B S Raghavan

Infosys needs a strategic shake-up

B. S. Raghavan | Updated on March 12, 2018

Narayana Murthy’s return is not the ideal solution.

This columnist is in the unhappy position of having made a gloomy forecast, in his commentary carried by this paper on May 2, 2011, following the handing over of the chairmanship of Infosys by N.R. Narayana Murthy to K.V. Kamath.

For one thing, Kamath was the choice of a Nominations Committee headed by an American legal pundit with no knowledge of either technology or Indian conditions. For another, there was no comparison between Kamath, who had known only banking, and Murthy, who had grown with Infosys and built it brick by brick.

Maintenance of leadership in the domain of development of technology and its applications and, more particularly, lifting the trajectory of Infosys to exploit the entire scope of high-end technologies calls for extraordinary creativity, innovative capacity, intuition and the genius to sculpt and invent the future.

In my view, Kamath wasn’t made for this and Infosys could not simply afford to gamble at that stage.

Just as I feared, throughout his chairmanship, Kamath was not at all visible as one who was providing any kind of vigorous and forward-looking leadership to an organisation which had been fast overtaken by other IT firms.


I had concluded my piece with the apologia: “I have the very best for Infosys at heart in sharing these reflections, as a public duty deriving from 60 years of public service in various capacities as the Commerce and Industry Secretary and Chief Secretary of a State and CMD of four major public sector enterprises.”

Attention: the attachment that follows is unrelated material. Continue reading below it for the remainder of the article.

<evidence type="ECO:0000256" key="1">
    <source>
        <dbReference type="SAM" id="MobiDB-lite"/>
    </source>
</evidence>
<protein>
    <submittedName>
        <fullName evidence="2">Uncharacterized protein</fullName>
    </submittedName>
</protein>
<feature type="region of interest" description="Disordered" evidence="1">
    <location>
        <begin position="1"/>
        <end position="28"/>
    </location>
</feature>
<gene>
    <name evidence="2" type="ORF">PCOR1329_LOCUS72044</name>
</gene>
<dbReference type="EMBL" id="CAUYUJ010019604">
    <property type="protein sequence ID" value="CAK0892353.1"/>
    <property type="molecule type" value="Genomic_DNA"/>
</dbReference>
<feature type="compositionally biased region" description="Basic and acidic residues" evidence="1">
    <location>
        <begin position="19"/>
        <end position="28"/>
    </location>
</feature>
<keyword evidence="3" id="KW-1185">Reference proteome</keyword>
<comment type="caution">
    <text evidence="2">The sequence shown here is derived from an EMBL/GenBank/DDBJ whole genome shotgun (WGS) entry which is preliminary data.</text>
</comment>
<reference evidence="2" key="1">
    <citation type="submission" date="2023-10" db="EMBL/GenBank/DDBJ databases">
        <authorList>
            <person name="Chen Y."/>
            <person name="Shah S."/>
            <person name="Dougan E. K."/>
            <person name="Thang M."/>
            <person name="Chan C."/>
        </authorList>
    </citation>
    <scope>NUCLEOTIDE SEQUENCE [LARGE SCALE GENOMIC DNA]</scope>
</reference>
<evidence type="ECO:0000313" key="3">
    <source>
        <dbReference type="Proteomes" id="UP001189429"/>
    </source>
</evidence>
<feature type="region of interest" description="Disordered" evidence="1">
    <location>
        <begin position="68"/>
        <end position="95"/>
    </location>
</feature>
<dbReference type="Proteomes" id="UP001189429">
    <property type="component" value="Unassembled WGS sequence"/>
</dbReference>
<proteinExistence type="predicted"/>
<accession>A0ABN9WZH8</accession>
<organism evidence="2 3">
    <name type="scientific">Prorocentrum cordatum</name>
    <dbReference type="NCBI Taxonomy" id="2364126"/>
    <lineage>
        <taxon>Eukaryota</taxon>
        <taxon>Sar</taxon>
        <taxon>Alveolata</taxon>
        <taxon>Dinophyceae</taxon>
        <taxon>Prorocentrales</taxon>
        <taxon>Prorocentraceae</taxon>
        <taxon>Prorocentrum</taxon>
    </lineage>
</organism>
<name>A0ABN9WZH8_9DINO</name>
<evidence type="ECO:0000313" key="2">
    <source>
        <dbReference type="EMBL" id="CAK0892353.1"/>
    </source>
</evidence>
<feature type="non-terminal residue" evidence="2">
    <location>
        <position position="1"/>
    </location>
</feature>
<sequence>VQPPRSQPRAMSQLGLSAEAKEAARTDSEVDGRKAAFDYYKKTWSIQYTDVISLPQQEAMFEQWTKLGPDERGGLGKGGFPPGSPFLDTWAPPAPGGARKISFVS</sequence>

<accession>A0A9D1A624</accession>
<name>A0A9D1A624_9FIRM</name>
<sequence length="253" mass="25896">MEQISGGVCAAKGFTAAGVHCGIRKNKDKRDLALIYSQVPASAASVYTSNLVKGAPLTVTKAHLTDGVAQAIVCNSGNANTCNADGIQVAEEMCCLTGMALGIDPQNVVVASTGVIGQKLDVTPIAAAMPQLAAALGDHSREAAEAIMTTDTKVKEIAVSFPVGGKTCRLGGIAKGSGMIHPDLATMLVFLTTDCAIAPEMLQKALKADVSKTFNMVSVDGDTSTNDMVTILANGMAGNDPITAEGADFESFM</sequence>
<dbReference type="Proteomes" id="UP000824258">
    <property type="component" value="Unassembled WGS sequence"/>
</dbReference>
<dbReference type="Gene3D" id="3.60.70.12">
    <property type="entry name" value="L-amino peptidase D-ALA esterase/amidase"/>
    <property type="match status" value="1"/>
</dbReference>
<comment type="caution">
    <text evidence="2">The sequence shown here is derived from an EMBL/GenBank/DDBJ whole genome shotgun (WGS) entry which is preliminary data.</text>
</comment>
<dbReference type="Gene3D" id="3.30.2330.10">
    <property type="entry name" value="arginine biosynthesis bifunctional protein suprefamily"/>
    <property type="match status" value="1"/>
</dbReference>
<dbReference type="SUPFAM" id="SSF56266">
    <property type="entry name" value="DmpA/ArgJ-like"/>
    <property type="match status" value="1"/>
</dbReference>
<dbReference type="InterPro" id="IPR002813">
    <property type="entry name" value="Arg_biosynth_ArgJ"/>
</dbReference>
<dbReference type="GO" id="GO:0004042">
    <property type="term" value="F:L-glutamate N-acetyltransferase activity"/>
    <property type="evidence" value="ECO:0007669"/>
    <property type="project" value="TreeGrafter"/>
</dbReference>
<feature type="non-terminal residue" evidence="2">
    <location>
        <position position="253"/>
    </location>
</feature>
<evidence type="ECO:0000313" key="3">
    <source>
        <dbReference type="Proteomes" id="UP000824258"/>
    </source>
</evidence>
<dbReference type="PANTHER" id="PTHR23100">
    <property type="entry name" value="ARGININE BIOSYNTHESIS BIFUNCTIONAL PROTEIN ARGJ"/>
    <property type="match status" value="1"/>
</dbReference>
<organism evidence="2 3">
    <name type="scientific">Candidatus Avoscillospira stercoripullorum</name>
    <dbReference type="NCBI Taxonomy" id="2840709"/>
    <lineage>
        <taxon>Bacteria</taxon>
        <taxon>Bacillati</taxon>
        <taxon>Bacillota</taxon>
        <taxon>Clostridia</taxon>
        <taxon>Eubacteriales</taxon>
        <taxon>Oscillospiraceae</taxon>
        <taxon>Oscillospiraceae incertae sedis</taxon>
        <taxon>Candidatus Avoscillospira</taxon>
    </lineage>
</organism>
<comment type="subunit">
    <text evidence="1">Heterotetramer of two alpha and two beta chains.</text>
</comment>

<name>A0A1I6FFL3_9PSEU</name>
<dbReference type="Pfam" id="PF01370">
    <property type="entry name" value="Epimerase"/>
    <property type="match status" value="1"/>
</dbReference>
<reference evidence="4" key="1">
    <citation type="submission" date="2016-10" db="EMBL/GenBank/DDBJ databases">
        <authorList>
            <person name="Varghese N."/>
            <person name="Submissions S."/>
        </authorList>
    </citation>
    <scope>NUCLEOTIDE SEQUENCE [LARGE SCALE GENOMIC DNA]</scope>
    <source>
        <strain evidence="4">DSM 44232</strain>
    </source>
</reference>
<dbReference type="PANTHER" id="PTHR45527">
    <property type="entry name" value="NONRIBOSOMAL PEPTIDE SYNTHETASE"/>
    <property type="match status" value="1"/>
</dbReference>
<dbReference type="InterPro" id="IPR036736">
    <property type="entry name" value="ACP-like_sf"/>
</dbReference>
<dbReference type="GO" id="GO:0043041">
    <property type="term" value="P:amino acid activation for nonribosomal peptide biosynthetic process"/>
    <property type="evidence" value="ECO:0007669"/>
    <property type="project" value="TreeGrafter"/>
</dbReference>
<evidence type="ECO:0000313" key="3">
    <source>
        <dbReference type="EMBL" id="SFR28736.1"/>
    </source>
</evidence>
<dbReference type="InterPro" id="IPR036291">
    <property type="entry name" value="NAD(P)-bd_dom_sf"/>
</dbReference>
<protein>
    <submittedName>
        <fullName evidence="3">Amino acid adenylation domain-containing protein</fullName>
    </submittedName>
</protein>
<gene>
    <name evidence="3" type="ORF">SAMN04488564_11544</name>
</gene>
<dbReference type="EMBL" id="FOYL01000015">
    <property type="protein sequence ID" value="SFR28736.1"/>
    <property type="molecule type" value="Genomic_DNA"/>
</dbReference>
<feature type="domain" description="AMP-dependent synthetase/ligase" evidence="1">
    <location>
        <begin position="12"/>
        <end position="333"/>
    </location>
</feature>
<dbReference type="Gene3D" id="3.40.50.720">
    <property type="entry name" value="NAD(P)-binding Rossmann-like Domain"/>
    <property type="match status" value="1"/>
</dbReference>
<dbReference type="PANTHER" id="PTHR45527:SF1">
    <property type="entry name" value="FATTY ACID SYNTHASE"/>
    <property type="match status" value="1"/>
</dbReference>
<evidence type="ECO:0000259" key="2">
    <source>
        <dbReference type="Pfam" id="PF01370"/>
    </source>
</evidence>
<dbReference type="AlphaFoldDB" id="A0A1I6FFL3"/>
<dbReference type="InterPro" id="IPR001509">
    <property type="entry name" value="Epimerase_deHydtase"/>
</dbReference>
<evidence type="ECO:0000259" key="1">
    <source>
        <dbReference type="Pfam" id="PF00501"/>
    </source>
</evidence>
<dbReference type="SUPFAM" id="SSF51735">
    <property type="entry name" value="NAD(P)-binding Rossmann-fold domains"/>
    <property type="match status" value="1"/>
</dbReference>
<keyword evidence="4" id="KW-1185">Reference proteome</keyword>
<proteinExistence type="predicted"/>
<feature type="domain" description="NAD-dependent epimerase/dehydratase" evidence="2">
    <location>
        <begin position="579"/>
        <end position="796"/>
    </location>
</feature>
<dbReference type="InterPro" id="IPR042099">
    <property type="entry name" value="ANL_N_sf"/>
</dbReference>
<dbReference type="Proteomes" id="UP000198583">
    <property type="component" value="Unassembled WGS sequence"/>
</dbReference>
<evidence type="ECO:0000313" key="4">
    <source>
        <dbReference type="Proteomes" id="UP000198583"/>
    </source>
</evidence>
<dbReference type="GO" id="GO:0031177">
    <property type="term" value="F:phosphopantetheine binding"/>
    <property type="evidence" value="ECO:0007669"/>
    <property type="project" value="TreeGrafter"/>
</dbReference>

Within 20 months of the appearance of that piece, Murthy had to be pressed to assume the role of an Executive Chairman in “a sudden, unexpected, and the most unusual” manner, as he put it.

It is the use by Murthy of these three descriptions that is causing me the greatest worry.

First of all, even though, with the induction of Kamath in August 2011, Murthy might have divested himself of any formal or open association with the organisation, he certainly could not have so effaced himself as to be totally ignorant of what was going on in the period subsequent to his handing over.

It was evident that there was a steep fall in the number of new clients, and job applicants too were turning to other pastures with the share of Infosys plummeting to 40 per cent in 2013.

The attrition rate too jumped to 16.3 per cent from 14.7 per cent the previous year. Thus, all the vital parameters were clearly ominous.

Knowing how things work at such levels, and especially remembering the colossal stature of Murthy as the founder, I am sure that there would have been a constant stream of news of happenings flowing his way from the time he left.

He must have been informally receiving from many former colleagues still holding him in reverence, and through grapevine, almost daily status reports.

Any other assumption would not do much credit to Murthy’s hold over, and identification with, his world-famous brainchild.

It will also question the ability and alertness of the leadership of the organisation to steer clear of similar crises in the future as well.


Hence, there was no excuse at all for Murthy to have allowed himself to be taken by surprise. If only he had kept abreast of developments, he could have, by unobtrusive mentoring, forestalled Infosys slipping into a mire. Failure to do so has resulted in the washing of dirty linen in public.

The quickness with which he took over the reins the moment they were offered by Kamath is also baffling. This is an error of judgment in my reckoning. For, the return of an erstwhile titanic figure doesn’t always carry with it the same magic as the original tenure.

There is a staleness that fails to electrify the personnel the same way as before. Also, it is apt to generate in the top echelons a feeling of having been judged incompetent. Murthy might find his efforts at breathing new life being met with silent sulking.

The ideal solution would have been for Murthy to anoint the fittest person in the top management as the chairman, and set up a board of four or five eminent former high profile executives under his chairmanship to do advance strategic planning and come up with measures to revamp the entire set-up.

The same board could also serve as the new chairman’s sounding board for fresh ideas for day-to-day operations and mid-course corrections.

Even now it is not too late.

Published on June 11, 2013

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